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BILLY R. ERVIN v. STATE OF MISSISSIPPI

APRIL 13, 1983

BILLY R. ERVIN
v.
STATE OF MISSISSIPPI



BEFORE BROOM, PRATHER AND ROBERTSON

BROOM, PRESIDING JUSTICE, FOR THE COURT:

Controlled substance possession, over one kilo of marijuana, with intent to deliver is the charge upon which the defendant, Billy R. Ervin, was convicted in the County Court of DeSoto County, the Honorable Mills Barbee, presiding. Jury trial on August 26, 1981, resulted in a "guilty as charged" verdict. Four years imprisonment and a $5,000 fine were fixed as Ervin's punishment by county court order dated September 18, 1981. We affirm.

On appeal here, defendant Ervin argues that the lower court erred in [1] disallowing his defense based on entrapment, [2] admitting into evidence illegally obtained evidence, [3] allowing testimony of state expert forensic scientist that the substance was marijuana, [4] and in rejecting defendant's requested instruction concerning a "missing witness" , and [5] refusing to declare Mississippi Code Annotated 41-29-105 (1972) unconstitutional.

 Facts of the case are the following: Agents of the Mississippi Bureau of Narcotics arrested one Burnette on or about December 19 or 20, 1980, in his Greenville, Mississippi home, and charged him with possession of approximately 15 pounds of marijuana, possession of LSD, and possession of hashish. Burnette was taken to the Washington County jail, and discovery was made that he was a fugitive from justice in Tennessee, and wanted in connection with a burglary in Oxford, Mississippi. After Burnette was released on bond, he made contact with agent Richard Oakes who had left his calling card with Burnette's "wife" . (It is not clear from the record that Burnette was married). Oakes told Burnette that any assistance he could provide would be reported to the district attorney. Oakes testified that he made no offer of leniency. Burnette had never been an informant before, but the record supports the contention that he decided to become one in hope that it would aid him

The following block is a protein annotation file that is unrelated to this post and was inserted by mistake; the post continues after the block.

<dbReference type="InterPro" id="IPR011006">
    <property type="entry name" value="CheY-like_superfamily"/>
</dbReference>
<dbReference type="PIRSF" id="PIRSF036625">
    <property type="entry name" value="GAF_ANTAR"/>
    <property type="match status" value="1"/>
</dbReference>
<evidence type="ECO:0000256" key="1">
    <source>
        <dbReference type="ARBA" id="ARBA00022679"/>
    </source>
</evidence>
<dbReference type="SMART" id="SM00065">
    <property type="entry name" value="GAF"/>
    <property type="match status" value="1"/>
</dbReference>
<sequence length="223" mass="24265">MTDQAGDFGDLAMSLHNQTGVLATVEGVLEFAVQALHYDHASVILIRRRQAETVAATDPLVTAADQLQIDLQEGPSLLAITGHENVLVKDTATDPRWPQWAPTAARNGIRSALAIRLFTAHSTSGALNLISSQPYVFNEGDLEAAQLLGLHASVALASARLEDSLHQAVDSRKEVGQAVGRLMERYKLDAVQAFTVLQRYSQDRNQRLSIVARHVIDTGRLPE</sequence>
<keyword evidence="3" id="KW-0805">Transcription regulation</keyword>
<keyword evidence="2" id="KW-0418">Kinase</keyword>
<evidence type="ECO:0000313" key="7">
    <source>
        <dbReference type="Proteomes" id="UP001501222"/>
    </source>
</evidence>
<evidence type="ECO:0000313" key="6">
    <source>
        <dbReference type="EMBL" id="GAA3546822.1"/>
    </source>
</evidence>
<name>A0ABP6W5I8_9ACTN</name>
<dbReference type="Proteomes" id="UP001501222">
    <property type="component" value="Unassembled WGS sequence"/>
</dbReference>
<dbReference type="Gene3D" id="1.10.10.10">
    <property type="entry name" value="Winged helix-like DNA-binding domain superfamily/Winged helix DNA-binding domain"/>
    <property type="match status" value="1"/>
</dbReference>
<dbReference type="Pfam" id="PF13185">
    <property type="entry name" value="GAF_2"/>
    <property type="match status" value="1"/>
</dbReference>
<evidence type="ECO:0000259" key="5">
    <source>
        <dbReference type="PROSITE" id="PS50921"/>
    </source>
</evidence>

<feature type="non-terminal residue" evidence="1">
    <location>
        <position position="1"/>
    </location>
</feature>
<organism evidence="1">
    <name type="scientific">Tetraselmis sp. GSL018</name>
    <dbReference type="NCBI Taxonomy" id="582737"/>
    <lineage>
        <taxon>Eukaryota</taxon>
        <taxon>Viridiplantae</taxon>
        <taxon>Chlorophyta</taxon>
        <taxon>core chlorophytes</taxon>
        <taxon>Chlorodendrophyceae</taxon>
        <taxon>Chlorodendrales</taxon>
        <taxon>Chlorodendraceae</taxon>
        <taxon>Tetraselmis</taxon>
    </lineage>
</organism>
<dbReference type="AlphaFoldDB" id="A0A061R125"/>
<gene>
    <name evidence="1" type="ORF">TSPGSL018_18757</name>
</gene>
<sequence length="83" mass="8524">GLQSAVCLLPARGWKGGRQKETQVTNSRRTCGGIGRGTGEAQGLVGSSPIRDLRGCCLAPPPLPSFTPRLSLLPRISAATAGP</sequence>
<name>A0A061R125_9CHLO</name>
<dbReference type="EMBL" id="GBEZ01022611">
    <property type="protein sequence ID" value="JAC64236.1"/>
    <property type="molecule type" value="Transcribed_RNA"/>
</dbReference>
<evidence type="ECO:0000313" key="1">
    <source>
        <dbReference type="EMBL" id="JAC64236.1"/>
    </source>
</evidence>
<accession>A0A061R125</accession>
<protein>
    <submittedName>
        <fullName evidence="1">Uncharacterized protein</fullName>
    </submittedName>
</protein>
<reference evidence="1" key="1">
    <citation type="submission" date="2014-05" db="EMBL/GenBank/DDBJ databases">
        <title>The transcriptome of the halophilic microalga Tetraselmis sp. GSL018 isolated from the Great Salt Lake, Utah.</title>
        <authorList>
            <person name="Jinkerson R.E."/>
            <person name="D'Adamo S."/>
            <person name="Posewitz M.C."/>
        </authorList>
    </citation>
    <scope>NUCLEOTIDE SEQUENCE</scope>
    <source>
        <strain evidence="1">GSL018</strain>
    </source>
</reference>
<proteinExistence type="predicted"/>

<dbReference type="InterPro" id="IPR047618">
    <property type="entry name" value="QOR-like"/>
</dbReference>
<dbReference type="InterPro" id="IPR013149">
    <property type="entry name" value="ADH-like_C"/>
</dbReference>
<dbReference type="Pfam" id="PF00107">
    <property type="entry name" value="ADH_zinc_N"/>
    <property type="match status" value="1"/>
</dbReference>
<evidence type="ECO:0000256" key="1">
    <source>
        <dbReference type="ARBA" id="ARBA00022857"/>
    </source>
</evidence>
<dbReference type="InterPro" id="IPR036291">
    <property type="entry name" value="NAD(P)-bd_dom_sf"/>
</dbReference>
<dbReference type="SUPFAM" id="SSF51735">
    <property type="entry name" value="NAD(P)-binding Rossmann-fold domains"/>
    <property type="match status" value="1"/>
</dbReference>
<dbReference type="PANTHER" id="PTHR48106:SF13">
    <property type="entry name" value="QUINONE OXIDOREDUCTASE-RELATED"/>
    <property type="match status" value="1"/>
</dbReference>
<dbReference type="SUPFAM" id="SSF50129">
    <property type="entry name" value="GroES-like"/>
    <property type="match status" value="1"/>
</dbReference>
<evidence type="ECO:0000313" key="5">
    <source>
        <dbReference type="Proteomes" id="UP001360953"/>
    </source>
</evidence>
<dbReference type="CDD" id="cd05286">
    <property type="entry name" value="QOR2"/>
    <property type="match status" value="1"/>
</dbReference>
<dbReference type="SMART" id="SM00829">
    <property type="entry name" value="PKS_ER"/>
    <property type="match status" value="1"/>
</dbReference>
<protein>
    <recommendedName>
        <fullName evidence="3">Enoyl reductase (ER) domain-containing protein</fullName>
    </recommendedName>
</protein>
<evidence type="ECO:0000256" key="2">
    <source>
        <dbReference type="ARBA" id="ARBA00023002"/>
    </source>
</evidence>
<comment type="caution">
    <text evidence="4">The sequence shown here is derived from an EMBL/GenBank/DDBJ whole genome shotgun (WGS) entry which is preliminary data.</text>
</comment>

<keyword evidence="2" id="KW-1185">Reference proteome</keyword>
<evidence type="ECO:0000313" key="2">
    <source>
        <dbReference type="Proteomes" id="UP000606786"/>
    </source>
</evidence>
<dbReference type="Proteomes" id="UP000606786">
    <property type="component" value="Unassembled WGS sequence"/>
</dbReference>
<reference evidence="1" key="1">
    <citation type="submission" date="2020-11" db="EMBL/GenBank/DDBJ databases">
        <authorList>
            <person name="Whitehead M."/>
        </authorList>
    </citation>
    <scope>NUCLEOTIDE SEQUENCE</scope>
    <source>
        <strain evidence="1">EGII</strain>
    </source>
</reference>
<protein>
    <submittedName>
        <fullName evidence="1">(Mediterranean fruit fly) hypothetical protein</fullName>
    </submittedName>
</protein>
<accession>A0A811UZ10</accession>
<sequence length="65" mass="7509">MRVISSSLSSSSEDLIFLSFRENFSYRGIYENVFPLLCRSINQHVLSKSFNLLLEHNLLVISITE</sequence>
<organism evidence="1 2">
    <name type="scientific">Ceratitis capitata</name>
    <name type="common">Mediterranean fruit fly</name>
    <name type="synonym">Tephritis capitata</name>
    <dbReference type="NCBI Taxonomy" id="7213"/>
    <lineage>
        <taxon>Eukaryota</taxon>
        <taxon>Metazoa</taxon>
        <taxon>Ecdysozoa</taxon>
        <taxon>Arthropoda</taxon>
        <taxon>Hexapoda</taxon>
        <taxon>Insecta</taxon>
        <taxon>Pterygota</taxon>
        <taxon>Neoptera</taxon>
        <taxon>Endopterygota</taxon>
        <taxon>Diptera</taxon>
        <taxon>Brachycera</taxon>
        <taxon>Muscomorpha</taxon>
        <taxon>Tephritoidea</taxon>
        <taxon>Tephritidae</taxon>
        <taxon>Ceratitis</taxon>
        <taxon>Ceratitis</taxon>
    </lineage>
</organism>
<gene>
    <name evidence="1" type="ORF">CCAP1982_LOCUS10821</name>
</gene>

in his own predicament. Burnette, who knew Ervin from their association with mutual friends, decided to call Ervin and set up a marijuana purchase with narcotics agents present. Between December 26 and 28, 1980, Burnette called Ervin who was said to have stated that he could obtain 20 pounds of marijuana. On December 28, 1980, Burnette went to Hernando, Mississippi, and called Ervin. They agreed that Ervin would meet Burnette at the Shakey's Pizza Parlor parking lot near the Mississippi-Tennessee state line in DeSoto County, Mississippi. Burnette stated that he could not come to Memphis, Tennessee, to meet with Ervin because he was in trouble and people were waiting for him there. Ervin believed Burnette and agreed to deliver the marijuana at Shakey's. Agent Oakes and several other agents were present. Burnette parked his car at a conspicuous point in the parking lot, and was "wired for sound" with a small transmitter.

 At approximately 4:30 p.m., defendant Ervin arrived and parked his car, a white Honda, next to Burnette. Ervin displayed to Burnette a grocery sack containing marijuana, whereupon the latter exited his car in order to obtain money for the purchase. *fn1 This was a pre-arranged signal for the narcotics agent to move in and arrest Ervin. As the arrest was made, the agent simply reached into the back seat of Ervin's car and picked up three more grocery sacks suspected of containing marijuana which were very similar to the one Ervin displayed to Burnette moments earlier.

 Ervin was indicted by the DeSoto County grand jury during the April term of 1981. He was charged with possession with the intent to deliver a controlled substance identified in the indictment as more than one (1) kilo of marijuana. Honorable Andrew Baker, Circuit Judge of DeSoto County, transferred the cause to the County Court on June 8, 1981.